IT pros can stop worrying about whether and how to support Windows RT tablets should any come through the door as part of BYOD programs; it's likely not to become an issue.
Microsoft has taken a $900 million hit on its balance sheet for Windows RT "inventory adjustments", which could include Microsoft's cutting the price of its Surface RT tablets by $150 during an ongoing sale.
Windows RT has drawbacks for business in that it doesn't run traditional x86 Windows applications and can't join a domain. It is the version of Windows 8 that comes bundled with ARM-based hardware to offer longer battery life than full x86-based Windows 8 machines.
So businesses might have been reluctant from the get-go to offer support for the devices, but now it seems that their popularity is poor enough that they might never crop up in large enough numbers to warrant the attention of IT departments.
A recent sale on Surface RTs the Microsoft-built version of Windows RT - cuts the price from $499 to $349, not including the keyboard, which costs an additional $119 or $129, depending on which one you buy.
The company just released a video this morning comparing its Surface RT to the iPad in which the RT comes out ahead because it has a built-in stand to prop it up, a USB port and a snap-on keyboard. And it costs less, although the price differential posted in large print is a bit misleading. It puts the $349 in big type and the keyboard-not-included notice in the fine print. It also says the price is based on the price July 11, which is during a week-long sale.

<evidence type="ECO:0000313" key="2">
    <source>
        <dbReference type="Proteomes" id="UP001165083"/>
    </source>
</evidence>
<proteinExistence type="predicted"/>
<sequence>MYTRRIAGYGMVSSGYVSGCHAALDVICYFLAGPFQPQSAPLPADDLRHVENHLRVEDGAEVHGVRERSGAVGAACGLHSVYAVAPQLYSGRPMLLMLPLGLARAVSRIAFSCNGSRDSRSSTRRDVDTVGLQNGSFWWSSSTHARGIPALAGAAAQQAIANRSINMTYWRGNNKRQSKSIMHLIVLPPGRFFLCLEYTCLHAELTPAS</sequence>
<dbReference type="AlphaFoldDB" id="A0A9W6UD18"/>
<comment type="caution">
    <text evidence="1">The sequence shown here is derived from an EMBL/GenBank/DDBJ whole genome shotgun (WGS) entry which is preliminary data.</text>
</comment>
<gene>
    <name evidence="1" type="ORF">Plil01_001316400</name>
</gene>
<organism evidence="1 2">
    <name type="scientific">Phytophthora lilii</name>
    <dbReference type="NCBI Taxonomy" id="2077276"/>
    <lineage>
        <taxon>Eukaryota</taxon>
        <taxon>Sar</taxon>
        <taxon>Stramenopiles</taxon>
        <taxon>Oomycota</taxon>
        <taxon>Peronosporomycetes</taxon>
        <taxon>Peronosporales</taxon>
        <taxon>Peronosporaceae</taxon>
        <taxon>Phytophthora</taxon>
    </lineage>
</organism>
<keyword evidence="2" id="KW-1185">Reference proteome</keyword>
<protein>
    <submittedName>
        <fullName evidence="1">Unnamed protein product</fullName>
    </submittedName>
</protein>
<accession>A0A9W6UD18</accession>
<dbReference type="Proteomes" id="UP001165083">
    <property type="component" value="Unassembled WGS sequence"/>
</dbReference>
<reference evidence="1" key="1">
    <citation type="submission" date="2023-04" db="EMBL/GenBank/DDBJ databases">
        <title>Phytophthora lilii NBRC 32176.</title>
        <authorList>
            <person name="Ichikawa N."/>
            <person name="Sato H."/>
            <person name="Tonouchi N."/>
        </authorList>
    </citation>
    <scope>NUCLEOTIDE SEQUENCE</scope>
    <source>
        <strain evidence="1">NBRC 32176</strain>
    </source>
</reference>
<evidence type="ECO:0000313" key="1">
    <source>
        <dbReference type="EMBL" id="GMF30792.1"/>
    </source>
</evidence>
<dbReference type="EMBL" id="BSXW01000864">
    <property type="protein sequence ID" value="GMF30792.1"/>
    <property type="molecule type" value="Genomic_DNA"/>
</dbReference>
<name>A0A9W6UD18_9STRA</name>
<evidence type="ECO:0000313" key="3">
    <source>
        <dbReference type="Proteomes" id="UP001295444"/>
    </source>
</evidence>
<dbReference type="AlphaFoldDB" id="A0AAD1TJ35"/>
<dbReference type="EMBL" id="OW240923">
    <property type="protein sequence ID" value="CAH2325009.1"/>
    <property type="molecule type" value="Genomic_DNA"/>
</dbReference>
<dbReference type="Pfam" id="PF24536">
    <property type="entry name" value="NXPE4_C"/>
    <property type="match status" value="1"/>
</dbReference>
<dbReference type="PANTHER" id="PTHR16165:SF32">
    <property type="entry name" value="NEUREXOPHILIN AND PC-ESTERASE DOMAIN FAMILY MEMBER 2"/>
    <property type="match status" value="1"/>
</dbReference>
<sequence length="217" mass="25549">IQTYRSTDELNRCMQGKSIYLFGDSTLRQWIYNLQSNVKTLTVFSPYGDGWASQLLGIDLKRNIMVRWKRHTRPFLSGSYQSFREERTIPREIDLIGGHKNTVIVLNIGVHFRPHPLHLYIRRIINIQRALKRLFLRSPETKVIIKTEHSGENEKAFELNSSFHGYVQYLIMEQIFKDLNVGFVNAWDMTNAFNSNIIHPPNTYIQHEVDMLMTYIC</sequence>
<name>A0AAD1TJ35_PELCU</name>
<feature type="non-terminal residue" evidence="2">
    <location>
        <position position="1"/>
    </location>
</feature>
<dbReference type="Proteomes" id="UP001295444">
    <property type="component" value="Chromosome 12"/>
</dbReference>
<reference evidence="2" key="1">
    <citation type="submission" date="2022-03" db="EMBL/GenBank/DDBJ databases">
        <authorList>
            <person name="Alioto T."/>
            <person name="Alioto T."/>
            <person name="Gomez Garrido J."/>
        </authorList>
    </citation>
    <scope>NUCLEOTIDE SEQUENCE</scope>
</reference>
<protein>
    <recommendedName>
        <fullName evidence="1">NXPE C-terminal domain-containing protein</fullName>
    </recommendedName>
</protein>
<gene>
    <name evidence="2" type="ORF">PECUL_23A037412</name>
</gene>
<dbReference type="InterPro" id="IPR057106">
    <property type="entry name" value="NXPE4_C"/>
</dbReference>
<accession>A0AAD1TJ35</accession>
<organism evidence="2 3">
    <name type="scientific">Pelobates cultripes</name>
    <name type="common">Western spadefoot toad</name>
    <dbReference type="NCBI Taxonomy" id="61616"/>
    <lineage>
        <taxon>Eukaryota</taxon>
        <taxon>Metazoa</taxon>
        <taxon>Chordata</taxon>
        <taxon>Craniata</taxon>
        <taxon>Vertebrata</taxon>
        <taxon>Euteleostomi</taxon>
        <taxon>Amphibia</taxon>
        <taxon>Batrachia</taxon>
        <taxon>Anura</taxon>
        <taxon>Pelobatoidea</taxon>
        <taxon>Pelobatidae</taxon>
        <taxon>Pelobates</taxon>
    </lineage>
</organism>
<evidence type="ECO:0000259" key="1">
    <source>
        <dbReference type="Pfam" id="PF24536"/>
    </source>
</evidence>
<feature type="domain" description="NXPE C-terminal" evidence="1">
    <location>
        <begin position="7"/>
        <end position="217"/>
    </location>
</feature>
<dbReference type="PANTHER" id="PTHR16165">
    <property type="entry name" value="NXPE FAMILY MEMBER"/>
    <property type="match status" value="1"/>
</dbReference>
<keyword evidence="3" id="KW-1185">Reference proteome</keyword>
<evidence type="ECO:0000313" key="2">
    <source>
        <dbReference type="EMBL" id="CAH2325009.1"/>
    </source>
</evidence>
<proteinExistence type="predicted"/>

The company has also deeply discounted the tablets for schools and offered them up for even greater discounts to attendees of at user and partner conferences.
While things don't look good from some angles, Microsoft nevertheless continues to lavish advertising money into pushing Surface RT. The company runs TV ads promoting them and even co-sponsors the popular new CBS series Under the Dome, in which Surface RTs occasionally pop up being used by characters in the episodes. Earlier, Microsoft even had the device written in as a character (yes, really) in the series Suburgatory.
The possible saving grace for the platform is that Microsoft partners may choose to create less and less expensive hardware-software bundles around it creating an affordable option for the curious.
One upside for businesses that do encounter Windows RT in a work setting is that the devices include a version of Microsoft Office as part of the standard software load. Windows RT 8.1 will include Outlook as well, a new addition in response to complaints about the mail client that came with the original version.
Microsoft has also added features that enable connecting to corporate networks securely via a portal and wiping corporate data from the devices when they disconnect.
Tim Greene covers Microsoft and unified communications for Network World and writes the Mostly Microsoft blog. Reach him at email@example.com and follow him on Twitter@Tim_Greene.
Read more about anti-malware in Network World's Anti-malware section.
Join the CIO Australia group on LinkedIn. The group is open to CIOs, IT Directors, COOs, CTOs and senior IT managers.